USICH Blog

03/20/2013 - Looking to the End of Family Homelessness: A Pledge We Make to Our Children

Opening Doors sets a national goal of ending family homelessness by 2020. In one way, this goal is audacious and bold, and in another, it’s too far off—we need to end family homelessness as soon as possible. Each day we do not, children’s lives are torn off-course and their futures are threatened. Homelessness is life-disrupting and potentially traumatizing for anyone, but it is particularly so for children; instability and lack of security can negatively impact children's health, development, and academic achievement. 

Unfortunately, in the last Point-In-Time count report, family homelessness was up slightly, 1.4 percent, from the previous year. Find articles covering PIT here. Given that the 2012 PIT followed the deepest point of the recession this slight uptick wasn’t surprising. In fact, family homelessness would almost certainly have been much worse had it not been for the Homelessness Prevention and Rapid Rehousing program, funded through the American Recovery and Reinvestment Act, which assisted more than 1.3 million individuals and families with prevention and rapid rehousing assistance. 

In many communities, HPRP also influenced positive changes in the way homeless systems operate – building lasting new partnerships with mainstream employment, education and child care programs, improving data collection, testing assessment tools, and facilitating the adoption of lighter-touch approaches to rapidly rehouse more family households, like progressive engagement

Research has helped us understand a lot about homeless families. In most ways they are like other very poor families; the potential range of crises that a low-income family may face, from a medical crisis to job loss to eviction to domestic violence can all lead to housing loss, though only a small number of those that face such crises actually enter the homeless system. We also know that homeless families are often headed by young people, and/or are families with very young children. They don’t have the support systems they need in the moment they face homelessness to help keep them out of it. 

Our job then is to address their immediate need for shelter and housing while helping them make the links to other supports, formal and informal, that can support them in the rest of their journey.  We may not stop them from being poor, at least not right now, but we can help them achieve the most basic condition of being a family – sharing a home together.

Ending family homelessness poses great challenges. Though the worst of the recession is over, low-income families still face tremendous hardships. Broader strategies, such as an increase in the minimum wage and universal early childhood education, which the President championed in his State of the Union address, would help many low-income families on their road to stability and economic mobility, including those at high-risk of homelessness.  Without such changes, low-income families will continue to struggle to make it, and will continue to be at risk for housing loss.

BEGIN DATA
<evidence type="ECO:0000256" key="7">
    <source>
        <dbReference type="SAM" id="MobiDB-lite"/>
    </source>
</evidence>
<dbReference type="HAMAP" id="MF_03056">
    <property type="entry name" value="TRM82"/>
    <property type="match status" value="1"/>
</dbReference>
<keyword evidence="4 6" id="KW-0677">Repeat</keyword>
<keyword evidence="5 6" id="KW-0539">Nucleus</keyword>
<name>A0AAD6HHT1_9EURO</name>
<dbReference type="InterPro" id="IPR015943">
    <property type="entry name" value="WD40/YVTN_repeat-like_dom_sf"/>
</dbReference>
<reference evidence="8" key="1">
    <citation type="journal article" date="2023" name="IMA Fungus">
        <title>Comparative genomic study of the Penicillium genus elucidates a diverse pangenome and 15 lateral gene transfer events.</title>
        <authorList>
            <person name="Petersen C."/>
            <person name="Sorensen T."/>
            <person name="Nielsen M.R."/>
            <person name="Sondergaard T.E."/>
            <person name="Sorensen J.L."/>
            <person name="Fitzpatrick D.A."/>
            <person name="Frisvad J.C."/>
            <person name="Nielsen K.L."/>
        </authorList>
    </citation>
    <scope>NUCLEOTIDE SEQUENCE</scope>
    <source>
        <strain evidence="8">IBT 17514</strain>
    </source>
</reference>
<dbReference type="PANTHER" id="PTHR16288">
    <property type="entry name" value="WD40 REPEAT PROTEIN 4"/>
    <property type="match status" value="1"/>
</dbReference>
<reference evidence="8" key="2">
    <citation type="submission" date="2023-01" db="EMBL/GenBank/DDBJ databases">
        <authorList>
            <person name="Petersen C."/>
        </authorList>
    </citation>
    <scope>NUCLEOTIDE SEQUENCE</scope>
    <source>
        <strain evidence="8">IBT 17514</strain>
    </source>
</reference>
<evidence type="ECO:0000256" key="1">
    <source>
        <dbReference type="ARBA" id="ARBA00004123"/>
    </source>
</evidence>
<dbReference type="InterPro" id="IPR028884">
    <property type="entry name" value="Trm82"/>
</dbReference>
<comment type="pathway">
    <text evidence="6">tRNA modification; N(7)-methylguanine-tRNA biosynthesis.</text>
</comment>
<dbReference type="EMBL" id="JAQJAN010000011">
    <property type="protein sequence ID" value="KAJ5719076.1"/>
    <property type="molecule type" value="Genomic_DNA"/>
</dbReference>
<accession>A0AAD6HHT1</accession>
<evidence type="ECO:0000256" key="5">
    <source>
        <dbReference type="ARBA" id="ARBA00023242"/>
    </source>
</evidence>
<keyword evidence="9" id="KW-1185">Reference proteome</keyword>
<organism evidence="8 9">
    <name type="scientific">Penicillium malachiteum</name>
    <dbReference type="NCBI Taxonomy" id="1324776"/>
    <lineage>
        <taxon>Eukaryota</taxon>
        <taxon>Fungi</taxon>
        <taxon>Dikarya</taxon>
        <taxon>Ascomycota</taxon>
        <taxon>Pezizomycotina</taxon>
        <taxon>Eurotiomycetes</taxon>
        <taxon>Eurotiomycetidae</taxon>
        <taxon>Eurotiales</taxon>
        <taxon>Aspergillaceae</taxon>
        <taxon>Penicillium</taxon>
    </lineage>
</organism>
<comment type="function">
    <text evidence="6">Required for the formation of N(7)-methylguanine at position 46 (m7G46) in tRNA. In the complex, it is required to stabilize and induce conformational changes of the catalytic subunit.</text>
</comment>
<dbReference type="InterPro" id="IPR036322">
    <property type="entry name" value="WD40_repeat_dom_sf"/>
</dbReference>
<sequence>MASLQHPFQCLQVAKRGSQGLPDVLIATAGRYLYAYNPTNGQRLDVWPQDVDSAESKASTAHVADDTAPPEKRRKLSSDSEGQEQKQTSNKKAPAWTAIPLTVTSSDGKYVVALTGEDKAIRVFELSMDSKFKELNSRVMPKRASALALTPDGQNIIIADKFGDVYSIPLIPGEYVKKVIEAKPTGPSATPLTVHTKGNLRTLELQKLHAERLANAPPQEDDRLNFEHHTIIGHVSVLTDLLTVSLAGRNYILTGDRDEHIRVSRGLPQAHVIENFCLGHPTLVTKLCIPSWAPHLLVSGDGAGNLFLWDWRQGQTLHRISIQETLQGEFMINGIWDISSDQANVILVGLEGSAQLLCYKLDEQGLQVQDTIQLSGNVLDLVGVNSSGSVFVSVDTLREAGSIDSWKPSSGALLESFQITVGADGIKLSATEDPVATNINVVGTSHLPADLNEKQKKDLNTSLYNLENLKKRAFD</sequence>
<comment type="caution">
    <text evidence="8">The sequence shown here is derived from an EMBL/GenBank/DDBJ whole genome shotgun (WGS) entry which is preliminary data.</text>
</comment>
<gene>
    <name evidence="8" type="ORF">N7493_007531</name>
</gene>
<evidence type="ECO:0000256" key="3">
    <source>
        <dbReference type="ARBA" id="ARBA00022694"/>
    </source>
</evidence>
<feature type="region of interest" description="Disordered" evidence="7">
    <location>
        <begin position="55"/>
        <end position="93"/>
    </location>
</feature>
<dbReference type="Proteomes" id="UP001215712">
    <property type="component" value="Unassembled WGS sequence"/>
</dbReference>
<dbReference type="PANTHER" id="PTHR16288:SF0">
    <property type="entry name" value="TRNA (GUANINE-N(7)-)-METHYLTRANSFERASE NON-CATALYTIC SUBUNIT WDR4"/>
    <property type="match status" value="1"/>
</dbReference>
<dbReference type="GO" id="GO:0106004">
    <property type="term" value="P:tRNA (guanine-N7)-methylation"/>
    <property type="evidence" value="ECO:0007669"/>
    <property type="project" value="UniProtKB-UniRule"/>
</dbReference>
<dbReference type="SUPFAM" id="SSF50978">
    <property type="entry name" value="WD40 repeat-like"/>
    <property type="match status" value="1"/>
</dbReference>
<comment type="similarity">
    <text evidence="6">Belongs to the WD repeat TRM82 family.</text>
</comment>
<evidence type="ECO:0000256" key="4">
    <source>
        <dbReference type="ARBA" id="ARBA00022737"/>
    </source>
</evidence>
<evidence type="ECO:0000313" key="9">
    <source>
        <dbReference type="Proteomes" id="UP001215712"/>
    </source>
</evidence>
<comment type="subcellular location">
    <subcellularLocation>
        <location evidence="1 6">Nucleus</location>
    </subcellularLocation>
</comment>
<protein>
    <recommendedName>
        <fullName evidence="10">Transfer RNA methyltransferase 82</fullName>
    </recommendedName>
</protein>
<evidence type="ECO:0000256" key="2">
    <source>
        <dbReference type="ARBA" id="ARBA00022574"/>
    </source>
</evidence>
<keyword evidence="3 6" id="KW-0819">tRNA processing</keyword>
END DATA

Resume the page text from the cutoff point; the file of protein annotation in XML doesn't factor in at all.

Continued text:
The good news is, we know a lot more now about how to assist families experiencing homelessness and we have many opportunities to use our resources consistent with that knowledge. Rapid re-housing has proven to be tremendously successful with many different kinds of families, typically at a fraction of the cost of long-term shelter stays or transitional housing. While HPRP is no longer available, other resources can be used to create rapid rehousing programs, including TANF, ESG and CoC funds.

In February, HHS released an information memorandum describing the many ways TANF funds may be used to serve and help house homeless and high-risk families. Read the TANF memo. Notably, the practice of using TANF funds to provide one-time or short-term assistance consistent with rapid re-housing programs is an encouraged use of TANF funds.

Many communities have begun converting some of their less cost-effective transitional housing to rapid re-housing models, and are attaching diversion and re-housing resources to family shelters or to the coordinated entry point.  Some have figured out how to get other mainstream resources into the equation, such as child welfare funding.  Using data to show how much more effective we can be in supporting families to exit homelessness quickly is a strategy that can help glean both private and public dollars.

For the most vulnerable families with histories of repeated homelessness and parents with serious disabilities, well-targeted supportive housing may be needed.  Because this resource is so precious, we need to make sure that supportive housing isn’t the fall back for challenged families that can make it without, even if they will need intensive, but not permanent, support. 

While family homelessness is a tragedy, the resiliency of so many families is an asset to build on. We must allow families that are homeless the support and the dignity to make it to stability and leave homelessness behind. I am old enough to remember when modern homelessness did not exist, and I will always remember the first person I met who was experiencing homelessness. I would like our children not to have that memory – either of being homeless or of knowing homelessness. 

Read more of USICH's updated content on family homelessness here

(Photo courtesy of St. Stephen’s Human Services, Minneapolis, Minnesota)

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